On October 7, a team of scientists and engineers left Newport, Oregon for a month-long research cruise along the West Coast. The expedition, representing collective efforts of three federal agencies led by NOAA Fisheries, will dive deep to explore corals, sponges, and fish habitat on the ocean floor. A live video feed will allow anyone to follow along with the expedition.
The deep sea is home to much of the life in the ocean; it provides habitat for fish and the food that they eat. Among the most unique deep-sea habitats are the communities of corals and sponges. When people think of corals, they often imagine sun-soaked, shallow water reefs. However, recent scientific expeditions have found dense forests of coral and sponge communities in the darkness of the deep sea.
Deep-sea habitats can be difficult for researchers to reach. As a result, we lack a good understanding of deep-sea coral and sponge communities. The current cruise is designed to survey these deep-sea habitats off the coasts of Washington, Oregon, and California.
Research Below the Sea
NOAA Fisheries’ scientists Dr. Elizabeth Clarke and Tom Laidig are co-leading the cruise. They will be joined by researchers from NOAA’s Channel Islands National Marine Sanctuary, the U.S. Geological Survey, and the non-profit Global Foundation for Ocean Exploration. They will travel south from Newport, Oregon to San Diego, California.
Clarke figures she’s spent nearly a decade of her life at sea exploring the ocean. “With every survey I’ve been a part of there’s a frantic flurry of last-minute logistics getting the expedition together and loading the ship,” she notes. “Once we start the expedition, however, things settle down and we start each day excited, wondering what new discoveries we will find.”
Along the way, the ship will be stopping at a dozen different points, including locations within four national marine sanctuaries, to dive to the seafloor.
Advanced Technologies Connect Researchers at Sea with Those on Shore
Some of the most helpful technology they’ll use are two types of underwater robots.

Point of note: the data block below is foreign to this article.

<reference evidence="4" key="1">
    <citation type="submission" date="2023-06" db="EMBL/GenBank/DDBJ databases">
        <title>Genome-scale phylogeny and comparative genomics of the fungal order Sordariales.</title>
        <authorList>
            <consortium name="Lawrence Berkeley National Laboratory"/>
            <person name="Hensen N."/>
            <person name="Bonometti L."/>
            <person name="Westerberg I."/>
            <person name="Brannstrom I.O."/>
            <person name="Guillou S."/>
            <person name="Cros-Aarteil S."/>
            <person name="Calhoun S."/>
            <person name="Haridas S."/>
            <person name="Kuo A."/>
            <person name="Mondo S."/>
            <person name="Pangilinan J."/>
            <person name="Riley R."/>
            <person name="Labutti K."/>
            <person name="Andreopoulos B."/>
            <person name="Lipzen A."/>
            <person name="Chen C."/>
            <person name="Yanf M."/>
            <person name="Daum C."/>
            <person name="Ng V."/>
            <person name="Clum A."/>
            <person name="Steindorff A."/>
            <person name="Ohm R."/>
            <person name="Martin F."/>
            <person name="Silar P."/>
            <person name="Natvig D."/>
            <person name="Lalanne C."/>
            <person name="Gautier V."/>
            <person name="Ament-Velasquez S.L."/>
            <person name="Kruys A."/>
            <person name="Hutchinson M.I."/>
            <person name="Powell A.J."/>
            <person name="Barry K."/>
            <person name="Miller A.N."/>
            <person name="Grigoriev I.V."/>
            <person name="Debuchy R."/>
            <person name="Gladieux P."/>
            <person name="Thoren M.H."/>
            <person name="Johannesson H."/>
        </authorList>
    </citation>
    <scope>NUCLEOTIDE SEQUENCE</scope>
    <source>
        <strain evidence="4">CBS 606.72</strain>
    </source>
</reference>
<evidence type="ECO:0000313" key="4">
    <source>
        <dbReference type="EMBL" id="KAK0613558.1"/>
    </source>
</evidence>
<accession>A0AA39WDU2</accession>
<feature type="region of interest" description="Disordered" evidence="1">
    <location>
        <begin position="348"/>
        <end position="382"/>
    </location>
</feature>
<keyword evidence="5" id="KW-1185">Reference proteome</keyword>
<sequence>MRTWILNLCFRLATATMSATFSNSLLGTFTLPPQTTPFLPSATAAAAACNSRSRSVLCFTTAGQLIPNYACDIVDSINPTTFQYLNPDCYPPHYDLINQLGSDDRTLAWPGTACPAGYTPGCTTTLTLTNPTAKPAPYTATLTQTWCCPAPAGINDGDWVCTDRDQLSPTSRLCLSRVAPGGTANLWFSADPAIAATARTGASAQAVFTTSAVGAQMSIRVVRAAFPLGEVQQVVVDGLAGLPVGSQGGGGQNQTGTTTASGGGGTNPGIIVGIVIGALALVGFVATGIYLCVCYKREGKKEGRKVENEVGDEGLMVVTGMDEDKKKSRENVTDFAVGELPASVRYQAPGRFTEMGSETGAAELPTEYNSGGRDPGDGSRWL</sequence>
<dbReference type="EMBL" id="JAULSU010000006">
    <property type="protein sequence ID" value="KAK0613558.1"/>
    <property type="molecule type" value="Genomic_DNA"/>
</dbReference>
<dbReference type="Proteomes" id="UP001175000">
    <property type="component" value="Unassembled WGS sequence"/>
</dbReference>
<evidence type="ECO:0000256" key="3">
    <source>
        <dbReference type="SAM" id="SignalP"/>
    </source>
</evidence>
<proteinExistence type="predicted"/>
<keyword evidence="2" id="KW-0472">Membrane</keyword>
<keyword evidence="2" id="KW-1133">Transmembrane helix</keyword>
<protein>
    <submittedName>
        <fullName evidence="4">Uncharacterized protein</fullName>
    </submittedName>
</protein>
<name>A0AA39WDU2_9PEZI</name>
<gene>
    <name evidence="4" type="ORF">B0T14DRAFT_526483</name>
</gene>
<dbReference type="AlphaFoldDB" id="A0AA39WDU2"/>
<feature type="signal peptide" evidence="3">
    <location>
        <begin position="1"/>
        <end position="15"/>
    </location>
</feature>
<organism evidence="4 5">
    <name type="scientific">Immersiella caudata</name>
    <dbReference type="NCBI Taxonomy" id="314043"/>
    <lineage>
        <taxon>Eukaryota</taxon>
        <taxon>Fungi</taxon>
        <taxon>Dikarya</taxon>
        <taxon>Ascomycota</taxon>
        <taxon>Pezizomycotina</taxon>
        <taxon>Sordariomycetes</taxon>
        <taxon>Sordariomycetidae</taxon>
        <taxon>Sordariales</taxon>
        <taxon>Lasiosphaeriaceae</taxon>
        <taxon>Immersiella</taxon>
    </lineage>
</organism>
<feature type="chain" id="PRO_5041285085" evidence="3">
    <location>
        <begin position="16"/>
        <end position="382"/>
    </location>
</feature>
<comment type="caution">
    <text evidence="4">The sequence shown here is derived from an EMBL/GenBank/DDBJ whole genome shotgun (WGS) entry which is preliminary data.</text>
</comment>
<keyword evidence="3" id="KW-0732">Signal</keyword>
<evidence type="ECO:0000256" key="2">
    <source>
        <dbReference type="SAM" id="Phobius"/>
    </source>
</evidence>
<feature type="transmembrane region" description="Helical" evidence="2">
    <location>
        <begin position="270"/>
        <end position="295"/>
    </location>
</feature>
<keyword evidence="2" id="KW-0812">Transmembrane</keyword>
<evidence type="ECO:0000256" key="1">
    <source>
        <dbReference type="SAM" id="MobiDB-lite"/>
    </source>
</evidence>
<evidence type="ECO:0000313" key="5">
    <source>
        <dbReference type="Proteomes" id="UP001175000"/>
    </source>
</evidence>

The first is an autonomous underwater vehicle, or AUV. The AUV is essentially an underwater drone that follows a pre-programmed course. The AUV will run transects, or lines, across the ocean floor taking pictures and documenting what it sees. Submersibles like this are an efficient way of covering a lot of area and getting a lot of data.
Processing all those images is typically done by researchers who review each frame. However, the researchers on this cruise are testing new software that would allow a computer to analyze the images. It will process the images more quickly and efficiently and help identify the sponges and corals it “sees.”
The researchers will also use a remotely operated vehicle, or ROV, owned and operated by the non-profit Global Foundation for Ocean Exploration. Named Yogi, this submersible is connected to the ship by a series of cables and is actively operated by a pilot aboard the ship. The ROV allows researchers to adjust in the moment to zoom in on any interesting features or animals they may find in the deep sea. The ROV can use a manipulator claw to collect and stow seafloor samples, such as corals or rocks. These can then be analyzed more thoroughly back in the laboratory.
It’s not just the researchers at sea who will be watching. The ship will beam back a live video feed from the ROV’s camera. A team of shore-based researchers will track the expedition over the internet and offer their expertise.